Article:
To maintain a pleasant temperature in your basement, regardless of season, it’s important that you insulate the basement (exterior walls and floor area). For the exterior walls, you can choose between fiberglass, mineral wool, spray foam or rigid foam panels. For the floors, combine extruded or expanded polystyrene insulation with reflective foil. But again, it’s a job for contractors; it’s advisable to take on the project yourself only if you get sound guidance from a professional every step of the way.
6. Deal with water, plumbing and electrical hookups
This is another step where you could use some professional expertise. Extending the water, plumbing and electrical supplies throughout the basement is complicated work, and it needs to be done properly, for safety reasons. Also, you don’t want to get into trouble with water leaks and other similar issues as soon as your basement is finished. So, unless you did similar work in the past and you’re positive you know how to, delegate these tasks to contractors.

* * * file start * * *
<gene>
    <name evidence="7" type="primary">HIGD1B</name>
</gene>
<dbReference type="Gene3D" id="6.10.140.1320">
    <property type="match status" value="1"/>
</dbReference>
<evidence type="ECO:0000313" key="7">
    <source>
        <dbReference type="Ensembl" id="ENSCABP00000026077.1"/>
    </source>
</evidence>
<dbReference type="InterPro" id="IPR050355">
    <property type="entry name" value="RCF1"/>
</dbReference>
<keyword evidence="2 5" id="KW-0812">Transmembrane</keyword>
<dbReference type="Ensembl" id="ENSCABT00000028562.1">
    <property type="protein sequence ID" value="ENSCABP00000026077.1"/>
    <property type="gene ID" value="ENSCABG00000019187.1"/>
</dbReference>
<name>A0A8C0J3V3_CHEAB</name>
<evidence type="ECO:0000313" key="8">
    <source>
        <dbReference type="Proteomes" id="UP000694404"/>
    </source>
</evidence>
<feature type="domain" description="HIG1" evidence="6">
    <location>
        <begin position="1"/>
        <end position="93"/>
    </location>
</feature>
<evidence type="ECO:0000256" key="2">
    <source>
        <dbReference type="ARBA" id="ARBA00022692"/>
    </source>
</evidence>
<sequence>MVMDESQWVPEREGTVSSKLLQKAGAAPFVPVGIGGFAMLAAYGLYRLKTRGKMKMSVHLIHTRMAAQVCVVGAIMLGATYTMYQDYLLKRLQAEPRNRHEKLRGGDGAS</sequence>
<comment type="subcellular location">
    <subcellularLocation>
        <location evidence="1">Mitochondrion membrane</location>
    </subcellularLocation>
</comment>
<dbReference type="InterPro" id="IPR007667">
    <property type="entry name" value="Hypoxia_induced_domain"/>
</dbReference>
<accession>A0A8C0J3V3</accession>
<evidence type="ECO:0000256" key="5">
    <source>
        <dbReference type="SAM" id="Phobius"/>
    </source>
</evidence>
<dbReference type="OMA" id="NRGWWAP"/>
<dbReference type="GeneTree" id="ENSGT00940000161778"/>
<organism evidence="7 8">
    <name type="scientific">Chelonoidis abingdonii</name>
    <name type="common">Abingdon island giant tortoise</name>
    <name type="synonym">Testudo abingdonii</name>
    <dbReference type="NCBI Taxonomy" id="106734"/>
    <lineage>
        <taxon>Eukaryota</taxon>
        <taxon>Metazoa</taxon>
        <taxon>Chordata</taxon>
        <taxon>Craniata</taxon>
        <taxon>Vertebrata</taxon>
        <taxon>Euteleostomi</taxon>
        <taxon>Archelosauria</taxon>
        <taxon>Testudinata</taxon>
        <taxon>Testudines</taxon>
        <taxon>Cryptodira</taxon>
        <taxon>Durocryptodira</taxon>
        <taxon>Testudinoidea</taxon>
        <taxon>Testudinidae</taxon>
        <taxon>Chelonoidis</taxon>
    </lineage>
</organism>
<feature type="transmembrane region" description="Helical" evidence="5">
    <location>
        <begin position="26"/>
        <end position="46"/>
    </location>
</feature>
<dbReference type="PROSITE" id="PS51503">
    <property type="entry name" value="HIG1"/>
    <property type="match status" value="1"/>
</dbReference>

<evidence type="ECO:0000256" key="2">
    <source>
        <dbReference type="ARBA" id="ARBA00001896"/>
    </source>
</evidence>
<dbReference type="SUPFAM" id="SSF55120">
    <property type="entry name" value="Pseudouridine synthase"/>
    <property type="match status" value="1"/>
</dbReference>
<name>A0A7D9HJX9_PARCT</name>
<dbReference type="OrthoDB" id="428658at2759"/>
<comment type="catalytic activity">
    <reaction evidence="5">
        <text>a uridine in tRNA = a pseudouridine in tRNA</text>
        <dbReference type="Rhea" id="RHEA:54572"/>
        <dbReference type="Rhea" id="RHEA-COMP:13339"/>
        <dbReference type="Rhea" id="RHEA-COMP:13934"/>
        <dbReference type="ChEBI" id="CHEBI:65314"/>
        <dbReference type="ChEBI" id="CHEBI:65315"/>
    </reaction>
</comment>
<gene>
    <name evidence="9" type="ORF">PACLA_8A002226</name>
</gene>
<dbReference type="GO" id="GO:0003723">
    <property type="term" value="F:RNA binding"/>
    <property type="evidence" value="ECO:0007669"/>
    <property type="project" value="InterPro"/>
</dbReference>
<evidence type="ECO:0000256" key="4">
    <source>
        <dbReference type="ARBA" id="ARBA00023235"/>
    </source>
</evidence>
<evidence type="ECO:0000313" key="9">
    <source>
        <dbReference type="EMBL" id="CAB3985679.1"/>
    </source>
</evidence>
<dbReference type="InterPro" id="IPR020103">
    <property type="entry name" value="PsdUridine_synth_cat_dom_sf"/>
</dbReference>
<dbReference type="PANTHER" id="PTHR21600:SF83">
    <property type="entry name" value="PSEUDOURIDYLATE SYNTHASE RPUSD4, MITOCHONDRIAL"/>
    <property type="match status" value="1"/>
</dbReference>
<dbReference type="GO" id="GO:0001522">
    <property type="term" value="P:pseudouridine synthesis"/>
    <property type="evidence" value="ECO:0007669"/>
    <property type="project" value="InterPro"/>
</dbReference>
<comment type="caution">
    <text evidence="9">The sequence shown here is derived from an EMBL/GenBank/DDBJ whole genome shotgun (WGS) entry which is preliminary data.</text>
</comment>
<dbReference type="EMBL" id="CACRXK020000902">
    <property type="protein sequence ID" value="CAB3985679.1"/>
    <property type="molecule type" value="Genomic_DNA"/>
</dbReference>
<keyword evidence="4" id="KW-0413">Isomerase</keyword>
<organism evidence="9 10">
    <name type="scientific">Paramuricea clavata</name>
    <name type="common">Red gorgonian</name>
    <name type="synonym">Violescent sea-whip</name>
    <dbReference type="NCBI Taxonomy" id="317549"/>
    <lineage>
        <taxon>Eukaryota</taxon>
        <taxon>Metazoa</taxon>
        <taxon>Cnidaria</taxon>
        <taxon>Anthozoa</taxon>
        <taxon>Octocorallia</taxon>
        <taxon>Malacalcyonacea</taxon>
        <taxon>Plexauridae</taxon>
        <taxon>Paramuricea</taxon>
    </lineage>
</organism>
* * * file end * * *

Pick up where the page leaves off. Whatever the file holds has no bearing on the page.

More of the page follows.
7. Walls, ceiling and flooring
The final steps are framing the walls, installing drywall and finishing the ceiling and flooring. It’s a good idea to use waterproof and water-resistant materials for these finishes. Even if you did a good job with waterproofing the basement, it could still get more damp than the rest of the home, so it’s a good idea to be cautious.
With the hard work completed, you’re only left with unleashing your creative skills and bringing in the stuff that will make you relax and smile after a long day’s work.
Finishing the basement is a big and generally expensive project – however, it can add precious space to your home, and could also increase the resale value of your home.